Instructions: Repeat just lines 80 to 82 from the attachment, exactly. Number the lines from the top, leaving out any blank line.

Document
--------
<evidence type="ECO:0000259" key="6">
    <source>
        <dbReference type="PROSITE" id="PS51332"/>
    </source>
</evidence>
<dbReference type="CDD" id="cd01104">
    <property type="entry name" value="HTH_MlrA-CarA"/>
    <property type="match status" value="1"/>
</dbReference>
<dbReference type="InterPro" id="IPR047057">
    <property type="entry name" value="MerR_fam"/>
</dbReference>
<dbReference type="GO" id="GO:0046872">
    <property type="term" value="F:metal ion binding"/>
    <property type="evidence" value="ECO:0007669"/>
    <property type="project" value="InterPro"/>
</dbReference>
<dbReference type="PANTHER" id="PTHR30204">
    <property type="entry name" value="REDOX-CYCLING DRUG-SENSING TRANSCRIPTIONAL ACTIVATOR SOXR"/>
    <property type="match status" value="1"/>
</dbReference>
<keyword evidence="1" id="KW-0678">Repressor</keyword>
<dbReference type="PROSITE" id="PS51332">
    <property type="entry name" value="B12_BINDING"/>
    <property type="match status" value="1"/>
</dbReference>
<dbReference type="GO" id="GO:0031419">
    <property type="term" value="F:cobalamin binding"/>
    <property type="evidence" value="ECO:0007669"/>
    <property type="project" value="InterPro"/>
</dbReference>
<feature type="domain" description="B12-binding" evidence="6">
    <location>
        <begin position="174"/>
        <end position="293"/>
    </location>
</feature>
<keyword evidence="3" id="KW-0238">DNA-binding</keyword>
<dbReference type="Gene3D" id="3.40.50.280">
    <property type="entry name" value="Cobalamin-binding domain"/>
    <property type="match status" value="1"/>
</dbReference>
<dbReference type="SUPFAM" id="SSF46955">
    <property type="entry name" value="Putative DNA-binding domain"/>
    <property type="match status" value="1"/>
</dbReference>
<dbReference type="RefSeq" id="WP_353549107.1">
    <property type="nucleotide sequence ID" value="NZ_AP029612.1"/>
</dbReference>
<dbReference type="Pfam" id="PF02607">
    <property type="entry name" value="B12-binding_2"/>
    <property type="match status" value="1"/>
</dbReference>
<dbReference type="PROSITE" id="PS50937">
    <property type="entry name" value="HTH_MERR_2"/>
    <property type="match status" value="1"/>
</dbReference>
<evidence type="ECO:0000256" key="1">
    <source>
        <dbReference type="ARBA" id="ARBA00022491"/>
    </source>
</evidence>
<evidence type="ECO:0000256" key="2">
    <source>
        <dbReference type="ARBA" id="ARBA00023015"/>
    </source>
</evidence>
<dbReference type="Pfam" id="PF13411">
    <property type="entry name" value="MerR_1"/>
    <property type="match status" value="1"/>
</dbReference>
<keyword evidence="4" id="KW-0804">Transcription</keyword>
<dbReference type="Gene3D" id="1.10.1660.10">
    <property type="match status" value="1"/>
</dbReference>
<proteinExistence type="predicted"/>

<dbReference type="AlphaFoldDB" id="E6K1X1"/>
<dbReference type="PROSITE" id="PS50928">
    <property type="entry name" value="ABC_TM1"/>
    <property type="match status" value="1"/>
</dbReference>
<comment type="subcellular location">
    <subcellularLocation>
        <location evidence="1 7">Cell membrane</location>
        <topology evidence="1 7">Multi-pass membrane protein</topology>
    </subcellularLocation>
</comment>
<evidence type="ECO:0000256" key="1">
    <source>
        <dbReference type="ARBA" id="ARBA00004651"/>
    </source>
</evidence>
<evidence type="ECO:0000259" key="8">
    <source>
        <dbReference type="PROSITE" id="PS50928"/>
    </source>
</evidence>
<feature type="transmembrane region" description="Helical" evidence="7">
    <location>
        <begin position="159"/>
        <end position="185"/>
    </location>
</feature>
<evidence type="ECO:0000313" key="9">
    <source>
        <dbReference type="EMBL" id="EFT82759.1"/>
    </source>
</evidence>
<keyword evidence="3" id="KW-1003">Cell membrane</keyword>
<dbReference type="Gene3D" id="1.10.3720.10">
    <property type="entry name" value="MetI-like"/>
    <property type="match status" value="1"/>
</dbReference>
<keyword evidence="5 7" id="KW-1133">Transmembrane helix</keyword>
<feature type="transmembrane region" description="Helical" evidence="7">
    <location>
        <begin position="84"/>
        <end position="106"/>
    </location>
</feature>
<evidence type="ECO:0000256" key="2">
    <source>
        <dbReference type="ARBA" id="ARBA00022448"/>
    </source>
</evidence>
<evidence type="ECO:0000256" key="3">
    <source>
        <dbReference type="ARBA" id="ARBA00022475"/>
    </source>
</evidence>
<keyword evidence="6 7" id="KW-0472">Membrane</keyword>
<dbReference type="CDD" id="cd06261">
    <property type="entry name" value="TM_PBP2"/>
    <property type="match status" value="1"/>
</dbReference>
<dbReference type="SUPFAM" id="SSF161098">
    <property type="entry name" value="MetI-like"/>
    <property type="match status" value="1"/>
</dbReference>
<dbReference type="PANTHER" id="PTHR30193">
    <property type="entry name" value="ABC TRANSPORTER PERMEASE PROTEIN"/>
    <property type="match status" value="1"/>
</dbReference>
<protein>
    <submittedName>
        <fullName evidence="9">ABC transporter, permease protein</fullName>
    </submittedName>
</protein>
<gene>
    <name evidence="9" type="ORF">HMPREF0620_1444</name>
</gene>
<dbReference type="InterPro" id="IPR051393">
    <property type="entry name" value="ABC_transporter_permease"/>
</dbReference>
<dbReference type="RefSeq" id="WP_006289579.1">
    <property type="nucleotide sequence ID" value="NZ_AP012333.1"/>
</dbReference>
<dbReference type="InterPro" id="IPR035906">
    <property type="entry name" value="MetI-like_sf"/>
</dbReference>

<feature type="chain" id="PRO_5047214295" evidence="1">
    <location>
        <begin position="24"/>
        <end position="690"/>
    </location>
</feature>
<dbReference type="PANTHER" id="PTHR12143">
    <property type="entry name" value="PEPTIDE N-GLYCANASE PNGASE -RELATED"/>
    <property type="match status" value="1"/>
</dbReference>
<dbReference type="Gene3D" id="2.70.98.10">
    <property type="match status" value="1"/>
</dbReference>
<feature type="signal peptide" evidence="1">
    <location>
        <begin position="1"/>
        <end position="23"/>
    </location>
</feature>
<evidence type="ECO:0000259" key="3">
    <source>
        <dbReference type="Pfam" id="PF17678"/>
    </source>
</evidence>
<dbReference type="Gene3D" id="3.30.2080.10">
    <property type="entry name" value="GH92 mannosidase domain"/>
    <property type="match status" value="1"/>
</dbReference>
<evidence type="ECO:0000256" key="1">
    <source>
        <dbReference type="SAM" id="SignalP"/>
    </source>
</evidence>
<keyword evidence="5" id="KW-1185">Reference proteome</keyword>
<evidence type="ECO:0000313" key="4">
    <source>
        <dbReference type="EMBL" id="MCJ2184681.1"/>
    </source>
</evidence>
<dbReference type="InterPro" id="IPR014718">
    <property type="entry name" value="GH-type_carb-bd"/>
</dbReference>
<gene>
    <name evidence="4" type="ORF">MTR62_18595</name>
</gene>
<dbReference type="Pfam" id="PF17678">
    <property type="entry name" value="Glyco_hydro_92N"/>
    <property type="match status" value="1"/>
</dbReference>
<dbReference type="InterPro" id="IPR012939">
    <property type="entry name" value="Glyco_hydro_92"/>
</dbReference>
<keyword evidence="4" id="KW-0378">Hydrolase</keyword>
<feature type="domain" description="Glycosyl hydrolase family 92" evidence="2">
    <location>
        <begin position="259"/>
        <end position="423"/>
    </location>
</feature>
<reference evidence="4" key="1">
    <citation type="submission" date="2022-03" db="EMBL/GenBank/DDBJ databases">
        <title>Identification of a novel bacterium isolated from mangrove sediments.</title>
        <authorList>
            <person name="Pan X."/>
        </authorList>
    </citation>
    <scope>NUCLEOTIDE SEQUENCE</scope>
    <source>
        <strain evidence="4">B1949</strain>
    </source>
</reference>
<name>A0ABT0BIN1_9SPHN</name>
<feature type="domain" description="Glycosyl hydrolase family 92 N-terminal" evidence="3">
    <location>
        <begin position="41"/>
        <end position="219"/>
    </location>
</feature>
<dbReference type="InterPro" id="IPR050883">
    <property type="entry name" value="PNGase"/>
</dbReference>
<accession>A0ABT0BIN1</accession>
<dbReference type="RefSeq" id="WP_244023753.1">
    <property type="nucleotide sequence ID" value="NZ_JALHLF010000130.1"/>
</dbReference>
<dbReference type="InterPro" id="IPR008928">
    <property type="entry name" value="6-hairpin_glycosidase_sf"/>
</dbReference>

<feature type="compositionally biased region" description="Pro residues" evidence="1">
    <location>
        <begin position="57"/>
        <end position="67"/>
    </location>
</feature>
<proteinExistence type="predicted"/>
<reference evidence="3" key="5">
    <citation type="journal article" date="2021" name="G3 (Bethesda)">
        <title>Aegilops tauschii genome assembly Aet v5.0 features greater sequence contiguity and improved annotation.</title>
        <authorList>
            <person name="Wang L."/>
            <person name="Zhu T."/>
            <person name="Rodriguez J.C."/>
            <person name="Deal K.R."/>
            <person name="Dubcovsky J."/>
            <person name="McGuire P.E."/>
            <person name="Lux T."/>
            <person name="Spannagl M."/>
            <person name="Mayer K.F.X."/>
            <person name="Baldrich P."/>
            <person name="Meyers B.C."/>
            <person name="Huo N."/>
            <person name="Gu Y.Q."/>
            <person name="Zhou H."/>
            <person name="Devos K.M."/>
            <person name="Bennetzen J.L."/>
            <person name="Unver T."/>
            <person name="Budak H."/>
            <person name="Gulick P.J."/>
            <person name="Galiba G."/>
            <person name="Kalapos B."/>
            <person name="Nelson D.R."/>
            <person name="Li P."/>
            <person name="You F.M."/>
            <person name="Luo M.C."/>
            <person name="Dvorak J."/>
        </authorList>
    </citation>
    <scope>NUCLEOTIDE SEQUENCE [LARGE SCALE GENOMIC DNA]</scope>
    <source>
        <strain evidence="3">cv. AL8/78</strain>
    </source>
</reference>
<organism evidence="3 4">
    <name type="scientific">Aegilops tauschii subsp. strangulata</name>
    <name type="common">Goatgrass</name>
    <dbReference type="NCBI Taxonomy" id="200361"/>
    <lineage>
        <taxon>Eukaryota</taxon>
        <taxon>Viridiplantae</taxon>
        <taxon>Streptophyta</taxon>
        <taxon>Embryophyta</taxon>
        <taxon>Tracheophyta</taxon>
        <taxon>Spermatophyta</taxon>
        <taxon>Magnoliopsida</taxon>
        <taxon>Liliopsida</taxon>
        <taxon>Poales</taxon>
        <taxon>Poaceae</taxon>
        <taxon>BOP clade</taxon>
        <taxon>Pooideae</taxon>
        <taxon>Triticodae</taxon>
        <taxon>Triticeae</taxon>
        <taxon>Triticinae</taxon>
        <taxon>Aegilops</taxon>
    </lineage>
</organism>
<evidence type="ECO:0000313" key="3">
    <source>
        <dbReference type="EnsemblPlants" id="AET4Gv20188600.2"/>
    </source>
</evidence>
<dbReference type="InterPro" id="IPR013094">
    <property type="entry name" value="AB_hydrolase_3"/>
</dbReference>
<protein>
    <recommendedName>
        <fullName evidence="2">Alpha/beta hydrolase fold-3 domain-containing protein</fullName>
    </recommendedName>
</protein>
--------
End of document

    <property type="match status" value="1"/>
</dbReference>
<comment type="subcellular location">